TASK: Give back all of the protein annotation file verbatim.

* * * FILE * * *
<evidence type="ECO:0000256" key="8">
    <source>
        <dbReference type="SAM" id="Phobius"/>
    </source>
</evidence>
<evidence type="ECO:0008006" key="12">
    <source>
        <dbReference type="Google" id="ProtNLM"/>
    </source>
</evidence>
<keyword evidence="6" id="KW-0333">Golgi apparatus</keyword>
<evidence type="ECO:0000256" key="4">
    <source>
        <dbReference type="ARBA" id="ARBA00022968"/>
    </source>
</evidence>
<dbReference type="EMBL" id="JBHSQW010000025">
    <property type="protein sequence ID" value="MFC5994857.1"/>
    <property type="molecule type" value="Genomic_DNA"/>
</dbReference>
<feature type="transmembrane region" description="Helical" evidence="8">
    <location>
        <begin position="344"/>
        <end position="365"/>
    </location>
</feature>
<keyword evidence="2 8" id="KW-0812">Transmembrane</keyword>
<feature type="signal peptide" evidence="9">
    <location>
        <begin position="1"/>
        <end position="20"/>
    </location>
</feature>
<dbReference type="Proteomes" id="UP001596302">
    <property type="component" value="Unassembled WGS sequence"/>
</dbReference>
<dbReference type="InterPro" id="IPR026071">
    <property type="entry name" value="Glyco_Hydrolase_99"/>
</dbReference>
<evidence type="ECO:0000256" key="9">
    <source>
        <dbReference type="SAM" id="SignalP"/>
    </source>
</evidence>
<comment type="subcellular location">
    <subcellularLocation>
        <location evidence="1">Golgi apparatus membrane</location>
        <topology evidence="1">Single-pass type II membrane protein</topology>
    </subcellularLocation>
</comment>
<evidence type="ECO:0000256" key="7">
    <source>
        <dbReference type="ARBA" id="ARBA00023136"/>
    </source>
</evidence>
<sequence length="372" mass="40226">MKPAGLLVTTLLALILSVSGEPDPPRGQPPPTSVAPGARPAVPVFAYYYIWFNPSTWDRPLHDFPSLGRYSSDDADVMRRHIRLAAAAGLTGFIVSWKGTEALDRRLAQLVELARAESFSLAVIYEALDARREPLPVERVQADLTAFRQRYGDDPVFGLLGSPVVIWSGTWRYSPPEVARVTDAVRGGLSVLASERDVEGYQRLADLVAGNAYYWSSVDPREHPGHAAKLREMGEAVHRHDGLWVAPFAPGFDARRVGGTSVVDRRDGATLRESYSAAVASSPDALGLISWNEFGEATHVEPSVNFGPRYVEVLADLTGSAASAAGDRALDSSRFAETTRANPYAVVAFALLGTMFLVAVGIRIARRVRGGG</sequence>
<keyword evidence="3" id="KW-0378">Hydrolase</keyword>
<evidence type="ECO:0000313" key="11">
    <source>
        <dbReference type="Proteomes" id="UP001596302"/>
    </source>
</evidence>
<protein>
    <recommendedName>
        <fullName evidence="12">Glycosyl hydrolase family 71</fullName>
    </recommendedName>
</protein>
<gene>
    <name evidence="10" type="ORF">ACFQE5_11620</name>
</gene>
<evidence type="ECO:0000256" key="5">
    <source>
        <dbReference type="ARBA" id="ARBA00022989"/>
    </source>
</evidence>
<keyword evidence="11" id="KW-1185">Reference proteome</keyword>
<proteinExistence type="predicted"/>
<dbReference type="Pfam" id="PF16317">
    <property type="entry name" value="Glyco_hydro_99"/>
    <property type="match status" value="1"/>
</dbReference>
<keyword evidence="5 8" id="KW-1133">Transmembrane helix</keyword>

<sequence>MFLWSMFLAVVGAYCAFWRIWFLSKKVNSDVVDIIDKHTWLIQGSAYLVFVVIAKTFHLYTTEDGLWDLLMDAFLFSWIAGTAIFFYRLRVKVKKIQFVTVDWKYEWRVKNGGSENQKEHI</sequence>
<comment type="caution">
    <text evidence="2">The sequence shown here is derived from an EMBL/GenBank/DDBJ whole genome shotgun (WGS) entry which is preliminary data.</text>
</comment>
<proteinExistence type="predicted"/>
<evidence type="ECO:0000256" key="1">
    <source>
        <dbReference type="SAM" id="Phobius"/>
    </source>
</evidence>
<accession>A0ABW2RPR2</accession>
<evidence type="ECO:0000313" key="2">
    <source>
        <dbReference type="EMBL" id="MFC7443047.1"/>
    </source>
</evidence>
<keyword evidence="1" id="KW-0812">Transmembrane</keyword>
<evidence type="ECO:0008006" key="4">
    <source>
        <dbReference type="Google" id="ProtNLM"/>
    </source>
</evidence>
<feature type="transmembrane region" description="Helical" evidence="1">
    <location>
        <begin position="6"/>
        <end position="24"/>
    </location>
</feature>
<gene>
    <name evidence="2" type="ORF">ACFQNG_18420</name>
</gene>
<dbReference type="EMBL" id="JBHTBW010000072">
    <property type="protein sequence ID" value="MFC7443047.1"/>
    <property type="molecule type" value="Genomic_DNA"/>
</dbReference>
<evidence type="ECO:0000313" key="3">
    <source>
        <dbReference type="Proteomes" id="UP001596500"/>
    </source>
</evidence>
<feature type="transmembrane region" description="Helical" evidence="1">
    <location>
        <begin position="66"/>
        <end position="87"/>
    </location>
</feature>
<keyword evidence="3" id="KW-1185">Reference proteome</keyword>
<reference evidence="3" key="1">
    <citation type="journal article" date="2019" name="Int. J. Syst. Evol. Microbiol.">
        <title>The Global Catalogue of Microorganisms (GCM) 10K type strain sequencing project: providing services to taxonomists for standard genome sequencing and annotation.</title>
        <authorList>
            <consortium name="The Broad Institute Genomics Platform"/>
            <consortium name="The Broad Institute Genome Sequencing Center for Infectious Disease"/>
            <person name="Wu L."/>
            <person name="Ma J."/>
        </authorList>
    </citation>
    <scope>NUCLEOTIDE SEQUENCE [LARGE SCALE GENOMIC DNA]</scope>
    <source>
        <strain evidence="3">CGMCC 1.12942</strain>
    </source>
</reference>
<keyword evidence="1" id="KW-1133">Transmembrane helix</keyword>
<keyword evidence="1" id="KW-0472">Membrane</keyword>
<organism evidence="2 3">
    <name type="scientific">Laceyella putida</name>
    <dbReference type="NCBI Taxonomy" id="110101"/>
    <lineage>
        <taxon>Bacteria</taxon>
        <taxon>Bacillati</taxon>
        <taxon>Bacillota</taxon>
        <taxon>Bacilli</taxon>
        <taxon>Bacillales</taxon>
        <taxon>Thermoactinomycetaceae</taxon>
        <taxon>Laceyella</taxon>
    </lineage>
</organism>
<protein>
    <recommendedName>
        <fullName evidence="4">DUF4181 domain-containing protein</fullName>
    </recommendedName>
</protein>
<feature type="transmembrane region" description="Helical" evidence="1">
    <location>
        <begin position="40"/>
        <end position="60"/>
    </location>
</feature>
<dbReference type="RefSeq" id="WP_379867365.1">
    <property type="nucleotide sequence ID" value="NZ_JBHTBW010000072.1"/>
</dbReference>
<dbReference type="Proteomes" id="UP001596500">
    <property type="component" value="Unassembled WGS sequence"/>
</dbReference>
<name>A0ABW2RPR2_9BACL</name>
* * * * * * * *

<evidence type="ECO:0000256" key="8">
    <source>
        <dbReference type="SAM" id="Phobius"/>
    </source>
</evidence>
<evidence type="ECO:0008006" key="12">
    <source>
        <dbReference type="Google" id="ProtNLM"/>
    </source>
</evidence>
<keyword evidence="6" id="KW-0333">Golgi apparatus</keyword>
<evidence type="ECO:0000256" key="4">
    <source>
        <dbReference type="ARBA" id="ARBA00022968"/>
    </source>
</evidence>
<dbReference type="EMBL" id="JBHSQW010000025">
    <property type="protein sequence ID" value="MFC5994857.1"/>
    <property type="molecule type" value="Genomic_DNA"/>
</dbReference>
<feature type="transmembrane region" description="Helical" evidence="8">
    <location>
        <begin position="344"/>
        <end position="365"/>
    </location>
</feature>
<keyword evidence="2 8" id="KW-0812">Transmembrane</keyword>
<feature type="signal peptide" evidence="9">
    <location>
        <begin position="1"/>
        <end position="20"/>
    </location>
</feature>
<dbReference type="Proteomes" id="UP001596302">
    <property type="component" value="Unassembled WGS sequence"/>
</dbReference>
<dbReference type="InterPro" id="IPR026071">
    <property type="entry name" value="Glyco_Hydrolase_99"/>
</dbReference>
<evidence type="ECO:0000256" key="9">
    <source>
        <dbReference type="SAM" id="SignalP"/>
    </source>
</evidence>
<comment type="subcellular location">
    <subcellularLocation>
        <location evidence="1">Golgi apparatus membrane</location>
        <topology evidence="1">Single-pass type II membrane protein</topology>
    </subcellularLocation>
</comment>
<evidence type="ECO:0000256" key="7">
    <source>
        <dbReference type="ARBA" id="ARBA00023136"/>
    </source>
</evidence>
<sequence length="372" mass="40226">MKPAGLLVTTLLALILSVSGEPDPPRGQPPPTSVAPGARPAVPVFAYYYIWFNPSTWDRPLHDFPSLGRYSSDDADVMRRHIRLAAAAGLTGFIVSWKGTEALDRRLAQLVELARAESFSLAVIYEALDARREPLPVERVQADLTAFRQRYGDDPVFGLLGSPVVIWSGTWRYSPPEVARVTDAVRGGLSVLASERDVEGYQRLADLVAGNAYYWSSVDPREHPGHAAKLREMGEAVHRHDGLWVAPFAPGFDARRVGGTSVVDRRDGATLRESYSAAVASSPDALGLISWNEFGEATHVEPSVNFGPRYVEVLADLTGSAASAAGDRALDSSRFAETTRANPYAVVAFALLGTMFLVAVGIRIARRVRGGG</sequence>
<keyword evidence="3" id="KW-0378">Hydrolase</keyword>
<evidence type="ECO:0000313" key="11">
    <source>
        <dbReference type="Proteomes" id="UP001596302"/>
    </source>
</evidence>
<protein>
    <recommendedName>
        <fullName evidence="12">Glycosyl hydrolase family 71</fullName>
    </recommendedName>
</protein>
<gene>
    <name evidence="10" type="ORF">ACFQE5_11620</name>
</gene>
<evidence type="ECO:0000256" key="5">
    <source>
        <dbReference type="ARBA" id="ARBA00022989"/>
    </source>
</evidence>
<keyword evidence="11" id="KW-1185">Reference proteome</keyword>
<proteinExistence type="predicted"/>
<dbReference type="Pfam" id="PF16317">
    <property type="entry name" value="Glyco_hydro_99"/>
    <property type="match status" value="1"/>
</dbReference>
<keyword evidence="5 8" id="KW-1133">Transmembrane helix</keyword>

<sequence>MFLWSMFLAVVGAYCAFWRIWFLSKKVNSDVVDIIDKHTWLIQGSAYLVFVVIAKTFHLYTTEDGLWDLLMDAFLFSWIAGTAIFFYRLRVKVKKIQFVTVDWKYEWRVKNGGSENQKEHI</sequence>
<comment type="caution">
    <text evidence="2">The sequence shown here is derived from an EMBL/GenBank/DDBJ whole genome shotgun (WGS) entry which is preliminary data.</text>
</comment>
<proteinExistence type="predicted"/>
<evidence type="ECO:0000256" key="1">
    <source>
        <dbReference type="SAM" id="Phobius"/>
    </source>
</evidence>
<accession>A0ABW2RPR2</accession>
<evidence type="ECO:0000313" key="2">
    <source>
        <dbReference type="EMBL" id="MFC7443047.1"/>
    </source>
</evidence>
<keyword evidence="1" id="KW-0812">Transmembrane</keyword>
<evidence type="ECO:0008006" key="4">
    <source>
        <dbReference type="Google" id="ProtNLM"/>
    </source>
</evidence>
<feature type="transmembrane region" description="Helical" evidence="1">
    <location>
        <begin position="6"/>
        <end position="24"/>
    </location>
</feature>
<gene>
    <name evidence="2" type="ORF">ACFQNG_18420</name>
</gene>
<dbReference type="EMBL" id="JBHTBW010000072">
    <property type="protein sequence ID" value="MFC7443047.1"/>
    <property type="molecule type" value="Genomic_DNA"/>
</dbReference>
<evidence type="ECO:0000313" key="3">
    <source>
        <dbReference type="Proteomes" id="UP001596500"/>
    </source>
</evidence>
<feature type="transmembrane region" description="Helical" evidence="1">
    <location>
        <begin position="66"/>
        <end position="87"/>
    </location>
</feature>
<keyword evidence="3" id="KW-1185">Reference proteome</keyword>
<reference evidence="3" key="1">
    <citation type="journal article" date="2019" name="Int. J. Syst. Evol. Microbiol.">
        <title>The Global Catalogue of Microorganisms (GCM) 10K type strain sequencing project: providing services to taxonomists for standard genome sequencing and annotation.</title>
        <authorList>
            <consortium name="The Broad Institute Genomics Platform"/>
            <consortium name="The Broad Institute Genome Sequencing Center for Infectious Disease"/>
            <person name="Wu L."/>
            <person name="Ma J."/>
        </authorList>
    </citation>
    <scope>NUCLEOTIDE SEQUENCE [LARGE SCALE GENOMIC DNA]</scope>
    <source>
        <strain evidence="3">CGMCC 1.12942</strain>
    </source>
</reference>
<keyword evidence="1" id="KW-1133">Transmembrane helix</keyword>
<keyword evidence="1" id="KW-0472">Membrane</keyword>
<organism evidence="2 3">
    <name type="scientific">Laceyella putida</name>
    <dbReference type="NCBI Taxonomy" id="110101"/>
    <lineage>
        <taxon>Bacteria</taxon>
        <taxon>Bacillati</taxon>
        <taxon>Bacillota</taxon>
        <taxon>Bacilli</taxon>
        <taxon>Bacillales</taxon>
        <taxon>Thermoactinomycetaceae</taxon>
        <taxon>Laceyella</taxon>
    </lineage>
</organism>
<protein>
    <recommendedName>
        <fullName evidence="4">DUF4181 domain-containing protein</fullName>
    </recommendedName>
</protein>
<feature type="transmembrane region" description="Helical" evidence="1">
    <location>
        <begin position="40"/>
        <end position="60"/>
    </location>
</feature>
<dbReference type="RefSeq" id="WP_379867365.1">
    <property type="nucleotide sequence ID" value="NZ_JBHTBW010000072.1"/>
</dbReference>
<dbReference type="Proteomes" id="UP001596500">
    <property type="component" value="Unassembled WGS sequence"/>
</dbReference>
<name>A0ABW2RPR2_9BACL</name>